He and the Democrats also claim their plan would spur 15 million jobs in construction, and they call for specific protections for American workers and goods, with recommendations that the program have:

–  “Buy America” provisions to use American products.

–  Strong protections for workers, including Davis-Bacon prevailing wages.

–  Strengthened participation of minority- and women-owned businesses.

–  Accelerated project delivery while adhering to important environmental protections.

It also calls for “closing tax loopholes used by corporations and super- wealthy individuals to offset associated costs.”

The plan would set aside $100 billion for reconstruction of roads and bridges; $100 billion for revitalizing Main Street; $10 billion for expanding the TIGER local transportation grants program; $110 billion for rehabilitating water and sewer infrastructure; $50 billion to modernize rail; $130 billion to repair and expand transit; $200 billion for “vital infrastructure;’ $75 billion for public schools; $30 billion for airports; $10 billion for seaports and waterways; $25 billion to build “resilient communities;” $100 billion for “21st century energy infrastructure;” $10 billion to expand broadband; $20 billion for public lands and tribal infrastructure; $10 billion for  VA hospitals; and $10 billion to provide innovative financing tools.

Floridians head to D.C. for Donald Trump inauguration

A hush has fallen on the state capital.

Sure, there’s plenty of work to do before the start of the 2017 Legislative Session. But some Florida politicos are using this week to flee Florida and head to Washington, D.C., for President-elect Donald Trump’s inauguration.

Gov. Rick Scott will be there. An ardent supporter of the New York Republican, Scott was the chairman of the super PAC that backed Trump’s presidential bid. He was expected to head to D.C. on Tuesday, one day before the Florida Sunshine Ball, hosted by Scott and his wife, First Lady Ann Scott.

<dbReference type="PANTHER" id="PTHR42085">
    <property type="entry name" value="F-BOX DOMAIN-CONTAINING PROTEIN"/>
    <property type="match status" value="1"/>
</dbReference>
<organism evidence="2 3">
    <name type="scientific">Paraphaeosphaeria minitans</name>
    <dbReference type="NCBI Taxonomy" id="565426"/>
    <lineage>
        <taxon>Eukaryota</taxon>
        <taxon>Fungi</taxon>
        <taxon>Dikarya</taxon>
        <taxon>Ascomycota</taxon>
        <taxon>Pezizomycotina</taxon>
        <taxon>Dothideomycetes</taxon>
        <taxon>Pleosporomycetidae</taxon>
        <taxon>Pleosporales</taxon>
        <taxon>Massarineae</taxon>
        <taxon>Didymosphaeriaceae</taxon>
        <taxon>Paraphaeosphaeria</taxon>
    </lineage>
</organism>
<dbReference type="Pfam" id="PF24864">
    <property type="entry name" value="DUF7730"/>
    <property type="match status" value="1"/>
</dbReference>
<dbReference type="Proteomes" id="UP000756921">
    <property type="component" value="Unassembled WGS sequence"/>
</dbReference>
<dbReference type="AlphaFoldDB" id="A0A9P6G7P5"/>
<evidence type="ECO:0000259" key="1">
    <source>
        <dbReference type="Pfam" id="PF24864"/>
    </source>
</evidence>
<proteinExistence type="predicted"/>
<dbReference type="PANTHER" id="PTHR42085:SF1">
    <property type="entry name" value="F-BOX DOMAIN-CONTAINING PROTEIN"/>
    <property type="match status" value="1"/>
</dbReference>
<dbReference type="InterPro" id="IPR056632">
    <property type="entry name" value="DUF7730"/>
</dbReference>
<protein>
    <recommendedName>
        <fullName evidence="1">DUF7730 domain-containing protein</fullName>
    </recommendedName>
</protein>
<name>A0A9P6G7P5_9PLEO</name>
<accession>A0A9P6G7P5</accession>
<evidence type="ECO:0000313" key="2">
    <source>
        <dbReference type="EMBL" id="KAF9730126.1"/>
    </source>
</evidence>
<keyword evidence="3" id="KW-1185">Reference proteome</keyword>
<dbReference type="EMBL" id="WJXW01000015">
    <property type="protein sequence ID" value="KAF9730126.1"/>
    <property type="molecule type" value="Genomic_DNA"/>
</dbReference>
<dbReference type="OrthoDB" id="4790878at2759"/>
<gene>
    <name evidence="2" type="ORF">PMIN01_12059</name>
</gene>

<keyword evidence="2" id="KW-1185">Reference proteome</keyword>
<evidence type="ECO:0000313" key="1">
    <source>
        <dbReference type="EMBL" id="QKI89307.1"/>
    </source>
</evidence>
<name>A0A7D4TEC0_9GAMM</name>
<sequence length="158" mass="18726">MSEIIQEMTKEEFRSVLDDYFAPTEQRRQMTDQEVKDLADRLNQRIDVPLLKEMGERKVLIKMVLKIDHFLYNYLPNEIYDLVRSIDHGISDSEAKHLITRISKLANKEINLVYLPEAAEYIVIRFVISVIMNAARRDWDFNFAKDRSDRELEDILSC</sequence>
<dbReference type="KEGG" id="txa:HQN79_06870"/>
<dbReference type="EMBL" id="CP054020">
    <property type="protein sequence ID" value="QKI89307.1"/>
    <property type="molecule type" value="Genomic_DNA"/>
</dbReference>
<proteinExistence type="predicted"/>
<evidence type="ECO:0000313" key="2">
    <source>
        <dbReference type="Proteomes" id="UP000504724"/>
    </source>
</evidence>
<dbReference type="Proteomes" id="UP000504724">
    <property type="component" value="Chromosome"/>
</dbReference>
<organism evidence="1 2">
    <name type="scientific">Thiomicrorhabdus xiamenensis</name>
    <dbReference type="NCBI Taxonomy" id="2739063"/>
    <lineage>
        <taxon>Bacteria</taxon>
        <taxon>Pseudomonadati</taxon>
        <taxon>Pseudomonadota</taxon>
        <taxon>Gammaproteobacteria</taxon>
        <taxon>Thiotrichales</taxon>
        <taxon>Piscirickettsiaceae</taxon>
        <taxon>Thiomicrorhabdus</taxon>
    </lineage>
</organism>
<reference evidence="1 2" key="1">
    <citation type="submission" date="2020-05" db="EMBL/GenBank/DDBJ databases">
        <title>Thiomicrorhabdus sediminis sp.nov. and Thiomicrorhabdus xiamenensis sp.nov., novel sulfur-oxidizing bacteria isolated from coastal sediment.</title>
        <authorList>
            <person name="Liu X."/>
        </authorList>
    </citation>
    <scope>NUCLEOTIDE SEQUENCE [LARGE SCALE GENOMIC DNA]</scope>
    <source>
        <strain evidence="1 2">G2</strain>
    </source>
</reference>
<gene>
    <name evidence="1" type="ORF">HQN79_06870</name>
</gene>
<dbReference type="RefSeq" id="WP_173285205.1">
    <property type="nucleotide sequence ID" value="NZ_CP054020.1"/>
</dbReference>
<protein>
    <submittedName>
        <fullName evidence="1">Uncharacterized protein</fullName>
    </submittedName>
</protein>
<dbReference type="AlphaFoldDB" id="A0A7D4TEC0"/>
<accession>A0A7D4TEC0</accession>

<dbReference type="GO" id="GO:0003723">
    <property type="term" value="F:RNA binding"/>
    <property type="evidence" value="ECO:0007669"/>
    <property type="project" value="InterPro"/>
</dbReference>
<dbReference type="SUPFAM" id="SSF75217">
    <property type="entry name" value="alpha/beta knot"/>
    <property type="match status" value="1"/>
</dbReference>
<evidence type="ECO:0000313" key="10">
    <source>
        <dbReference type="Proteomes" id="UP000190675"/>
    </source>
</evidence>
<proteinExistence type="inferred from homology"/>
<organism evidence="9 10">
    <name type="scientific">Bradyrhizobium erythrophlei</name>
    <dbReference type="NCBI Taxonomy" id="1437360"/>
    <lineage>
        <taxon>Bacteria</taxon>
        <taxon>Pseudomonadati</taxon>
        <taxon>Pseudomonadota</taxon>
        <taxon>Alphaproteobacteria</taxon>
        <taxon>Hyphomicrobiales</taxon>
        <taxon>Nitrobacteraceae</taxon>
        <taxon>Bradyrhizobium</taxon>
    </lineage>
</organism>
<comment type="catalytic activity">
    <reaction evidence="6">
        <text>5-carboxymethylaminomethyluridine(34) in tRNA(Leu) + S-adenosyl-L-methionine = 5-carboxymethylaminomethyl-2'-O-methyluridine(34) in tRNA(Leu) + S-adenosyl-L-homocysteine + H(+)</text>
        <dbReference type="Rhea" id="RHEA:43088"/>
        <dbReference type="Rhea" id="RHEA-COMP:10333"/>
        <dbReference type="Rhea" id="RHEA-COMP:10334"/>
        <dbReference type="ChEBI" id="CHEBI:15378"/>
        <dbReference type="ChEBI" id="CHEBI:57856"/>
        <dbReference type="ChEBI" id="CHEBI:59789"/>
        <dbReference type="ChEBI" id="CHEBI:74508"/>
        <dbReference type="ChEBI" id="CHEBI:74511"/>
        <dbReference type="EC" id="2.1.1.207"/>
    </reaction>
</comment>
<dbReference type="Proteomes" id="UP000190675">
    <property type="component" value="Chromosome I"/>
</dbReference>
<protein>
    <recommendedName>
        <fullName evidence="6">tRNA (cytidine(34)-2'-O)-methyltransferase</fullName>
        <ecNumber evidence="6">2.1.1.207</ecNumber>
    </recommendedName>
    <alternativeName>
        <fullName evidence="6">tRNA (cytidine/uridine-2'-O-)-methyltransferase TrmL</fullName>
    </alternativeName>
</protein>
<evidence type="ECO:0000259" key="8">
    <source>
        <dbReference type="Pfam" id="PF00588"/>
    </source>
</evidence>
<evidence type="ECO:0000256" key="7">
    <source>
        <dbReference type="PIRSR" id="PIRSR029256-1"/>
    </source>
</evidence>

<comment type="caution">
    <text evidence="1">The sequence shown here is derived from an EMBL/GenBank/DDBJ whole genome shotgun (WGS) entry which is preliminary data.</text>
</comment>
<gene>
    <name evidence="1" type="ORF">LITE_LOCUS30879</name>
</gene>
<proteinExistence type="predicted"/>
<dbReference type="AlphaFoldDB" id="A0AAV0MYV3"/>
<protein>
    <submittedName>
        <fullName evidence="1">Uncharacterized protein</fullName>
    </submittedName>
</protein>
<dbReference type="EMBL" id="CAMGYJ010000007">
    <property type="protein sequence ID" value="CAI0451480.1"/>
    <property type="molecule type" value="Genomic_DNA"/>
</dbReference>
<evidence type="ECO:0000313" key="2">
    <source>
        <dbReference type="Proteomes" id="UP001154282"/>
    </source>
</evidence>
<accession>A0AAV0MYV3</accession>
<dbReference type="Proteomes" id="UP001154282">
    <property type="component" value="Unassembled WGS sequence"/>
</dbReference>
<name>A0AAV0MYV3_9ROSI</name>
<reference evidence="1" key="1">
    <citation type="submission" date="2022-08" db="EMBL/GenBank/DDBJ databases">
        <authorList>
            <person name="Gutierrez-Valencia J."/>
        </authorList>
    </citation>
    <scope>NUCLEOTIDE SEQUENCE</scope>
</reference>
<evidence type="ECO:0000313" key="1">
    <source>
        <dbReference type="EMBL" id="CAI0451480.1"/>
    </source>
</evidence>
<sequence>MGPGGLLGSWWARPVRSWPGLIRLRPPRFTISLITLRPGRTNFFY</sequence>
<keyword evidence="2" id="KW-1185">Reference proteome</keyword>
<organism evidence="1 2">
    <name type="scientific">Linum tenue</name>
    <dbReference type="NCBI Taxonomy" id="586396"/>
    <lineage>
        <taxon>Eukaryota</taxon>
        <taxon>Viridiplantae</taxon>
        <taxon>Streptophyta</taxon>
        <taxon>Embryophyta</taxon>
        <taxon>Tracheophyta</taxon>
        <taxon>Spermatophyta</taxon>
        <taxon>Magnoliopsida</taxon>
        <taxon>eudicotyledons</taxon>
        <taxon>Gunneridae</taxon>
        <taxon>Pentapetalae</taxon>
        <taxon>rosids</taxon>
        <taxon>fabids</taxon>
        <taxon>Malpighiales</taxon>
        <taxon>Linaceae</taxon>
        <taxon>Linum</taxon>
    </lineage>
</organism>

But don’t think the Naples Republican (and possible 2018 U.S. Senate hopeful) spent the day in his tuxedo and dancing shoes. According to his official schedule, Scott was scheduled to meet with General John Kelly, the incoming Secretary of Homeland Security; Republican Reps. Francis Rooney and Neal Dunn; and Mauricio Claver-Carone, a Trump transition official.

Susie Wiles, the Jacksonville political guru who helped lead Trump’s Florida campaign, traveled to D.C. on Wednesday. She’ll be on hand for all of the festivities; as will uber lobbyist Brian Ballard, the chairman of Trump’s Florida finance committee.

And it should come as no surprise that state Rep. Joe Gruters and his wife, Sydney, will be in town for the event. Gruters was one of the first big name Floridians to back Trump, and never wavered in his support throughout the campaign. The couple plans to head up to D.C. on Thursday, and plan to attend the swearing in and go to the Liberty Ball.

Christian Ziegler, a Sarasota County GOP state committeeman, also has a full dance card. He planned to attend several events hosted by the governor, as well as an event hosted by Rep. Vern Buchanan.

“With Florida being Trump’s second home, Washington, D.C., feels like it’s been invaded by the Great State of Florida,” he said in an email. “Incredibly excited to experience this event as one of just 304 Electors to have cast the votes necessary for him to become our next President.”

Former House Speaker Steve Crisafulli — joined by fundraisers Trey McCarley and Kris Money —will be there too. Crisafulli was another top Trump supporter, and played a key role in getting him to the Space Coast for rallies throughout the campaign. His name was floated as one of several Floridians who could land a gig within the Trump administration.

He won’t be the only Florida Speaker in attendance. House Speaker Richard Corcoran is will be there, even though he was a slow to warm to Trump. (He backed former Gov. Jeb Bush, then Sen. Marco Rubio, and then Sen. Ted Cruz before somewhat reluctantly backing Trump.) And look for Senate President Joe Negron, who as Republican elector helped Trump officially clinch the presidency, in the crowd.

Reps. Jose Felix Diaz and Carlos Trujillo are expected to be in town; the Miami Herald reported they’re sharing a two-bedroom apartment they snagged on Airbnb. The paper also reported Miami-Dade County Mayor Carlos Gimenez is making the trek north.